Leadership And Management In Early Childhood Education

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The primary purpose of this essay is to demonstrate depth and breadth of knowledge in a range of leadership, management, and team working theories in early childhood education and care including working with families and critically analysing and reflecting on own role as a teaching assistant in a professional context.

Leadership style, management, and team working in early childhood education and care including working with families play a critical role in promoting the holistic development of children.

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Rodd (1998) claims that the consensus view seems to be that leadership, teamwork, and management in early years is not understood completely due to the fact it is a complex concept (Rodd, 1998) with several different leadership styles and theories. For the purpose of this essay, the focus will be autocratic leadership including the great man theory compared to bureaucratic, democratic and Dewey’s theory, Charismatic and the transformation theory

Autocratic and bureaucratic leadership are two common styles among many. The key differences are; autocratic sees the leaders making all the decisions with a high level of control, however, bureaucratic sees leaders following rules and are compliant to authorities’ roles.

The phrase ‘Great Leaders are born, not made’ comes from the traditional, the great man theory of leadership. It was thought in the 19th century that the great man was articulated no longer an ethical prescription for how to act, however, as an alternative as an analytic description of the elemental forces that lead people to seek heroes (Spector, 2016) and at the time it was thought only men had the primary quality of leadership, however, the early year’s settings are prominently female practitioners, some may argue a new leadership theory is needed.

Bass and Riggio (2006) cited in Dudovskiy (2013) believed self-expression, self-evaluation, and self-consistency are the key features of the great man theory (Bass & Riggio, 2006 in Dudovskiy, 2013). These features see leaders demonstrating a natural ability to lead the team and rise to the challenge because they rise to the roles of authority and power.

An autocratic leadership style would be associated with the great man theory because it “is a directive style of leadership” and “the autocratic leader has superior knowledge and expertise” (Therapeutic Recreation, 2004) some would say that these leaders have the right personality and qualities to be effective leaders. Flynn (2017) defines autocratic leadership as “a type of leadership style in which domineering leaders give followers little or no control of the environment” (Flynn, 2017) equally bureaucratic leadership “is a system of government of business run by a complex set of rules and ways of doing things” (Caffrey, 2018).Formal policies yet necessities are required to assure uniformity, therefore practitioners understand exactly what is expected from them (Mulder, 2017) and more opportunities become available for personal development.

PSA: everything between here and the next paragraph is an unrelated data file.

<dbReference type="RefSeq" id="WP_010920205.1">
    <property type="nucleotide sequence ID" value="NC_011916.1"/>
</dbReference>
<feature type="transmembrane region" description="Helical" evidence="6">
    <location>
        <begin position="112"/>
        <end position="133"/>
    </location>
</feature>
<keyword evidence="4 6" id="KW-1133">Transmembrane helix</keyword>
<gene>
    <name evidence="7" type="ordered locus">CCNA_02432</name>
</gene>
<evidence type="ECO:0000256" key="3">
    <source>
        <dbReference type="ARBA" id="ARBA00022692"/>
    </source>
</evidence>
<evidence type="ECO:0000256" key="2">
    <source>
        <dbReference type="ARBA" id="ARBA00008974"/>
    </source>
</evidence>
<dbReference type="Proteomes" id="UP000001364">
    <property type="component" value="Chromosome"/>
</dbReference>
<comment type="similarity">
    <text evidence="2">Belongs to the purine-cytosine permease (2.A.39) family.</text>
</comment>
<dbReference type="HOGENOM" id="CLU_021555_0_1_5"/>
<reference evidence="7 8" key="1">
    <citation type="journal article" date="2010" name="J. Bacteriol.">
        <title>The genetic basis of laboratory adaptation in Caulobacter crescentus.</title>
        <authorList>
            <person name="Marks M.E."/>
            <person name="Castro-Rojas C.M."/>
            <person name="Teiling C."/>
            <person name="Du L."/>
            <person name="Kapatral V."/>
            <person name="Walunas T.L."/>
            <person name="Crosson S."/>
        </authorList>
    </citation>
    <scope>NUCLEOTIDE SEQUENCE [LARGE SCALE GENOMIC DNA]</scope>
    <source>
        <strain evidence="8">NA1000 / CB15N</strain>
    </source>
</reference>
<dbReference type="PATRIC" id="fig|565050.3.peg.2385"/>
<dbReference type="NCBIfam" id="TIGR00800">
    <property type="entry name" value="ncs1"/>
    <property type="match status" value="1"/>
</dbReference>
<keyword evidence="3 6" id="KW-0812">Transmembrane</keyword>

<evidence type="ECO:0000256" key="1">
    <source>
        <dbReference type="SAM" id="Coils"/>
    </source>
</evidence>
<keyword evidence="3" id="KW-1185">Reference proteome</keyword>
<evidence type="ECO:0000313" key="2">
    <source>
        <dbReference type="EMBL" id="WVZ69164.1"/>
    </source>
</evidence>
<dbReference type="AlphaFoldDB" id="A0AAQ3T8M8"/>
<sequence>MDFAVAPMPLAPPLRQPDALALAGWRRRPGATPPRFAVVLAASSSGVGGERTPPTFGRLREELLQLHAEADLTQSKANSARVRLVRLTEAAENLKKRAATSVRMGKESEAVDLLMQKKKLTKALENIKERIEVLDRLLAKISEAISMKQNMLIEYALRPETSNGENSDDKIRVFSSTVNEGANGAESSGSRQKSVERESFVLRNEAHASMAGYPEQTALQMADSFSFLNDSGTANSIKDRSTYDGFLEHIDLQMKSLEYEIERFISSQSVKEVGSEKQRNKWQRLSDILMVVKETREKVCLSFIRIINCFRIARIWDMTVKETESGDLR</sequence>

Those in autocratic leadership roles are often seen as being bossy because they ask for little help or input from team members whilst making the decisions, therefore, are “characterised as domineering” (Flynn, 2017) which can be problematic since the team has no say in decision-making; it can reason resentment within the team. If the members feel detached from the process, the willingness to perform will deteriorate (Anastasia, 2016) whereas bureaucratic leaders find it difficult to change and flexibility is often the problem, and both styles having negative implications.

An advantage to this is, autocratic leaders can make decisions quickly and ensure deadlines are not missed. Although the autocratic style is good for the military, manufacturing, and construction organisations, and the same can be said about bureaucratic leadership, both styles can also be hugely beneficial within educational settings, particularly when inter-agency working to safeguard and promote the welfare of children because of a need “to follow rules rigorously and ensure that their staff also follow procedures precisely” (Amanckukwu, Stanley & Ololube, 2015).

The effect of autocratic leadership on children could see adverse effects including lack of confidence and fear of team members being critical of them. As a result, an autocratic leadership style can mean parents find it difficult to communicate with leaders and often feel disconnected from the setting. This style is not effective when parents and inter-agencies need to contribute to decision-making about the child, to ensure children’s learning and development are met enabling early intervention to secure the foundation stage principles.

If the great man theory were to be used in settings it would see successful leaders taking control of a situation and leading the team into success. This would be reflected in an outstanding judgement through an Ofsted inspection.

Although autocratic leadership is appropriate and suited to some environments, it is not suited when members want to share ideas, contribute their opinions and participate in decision making.


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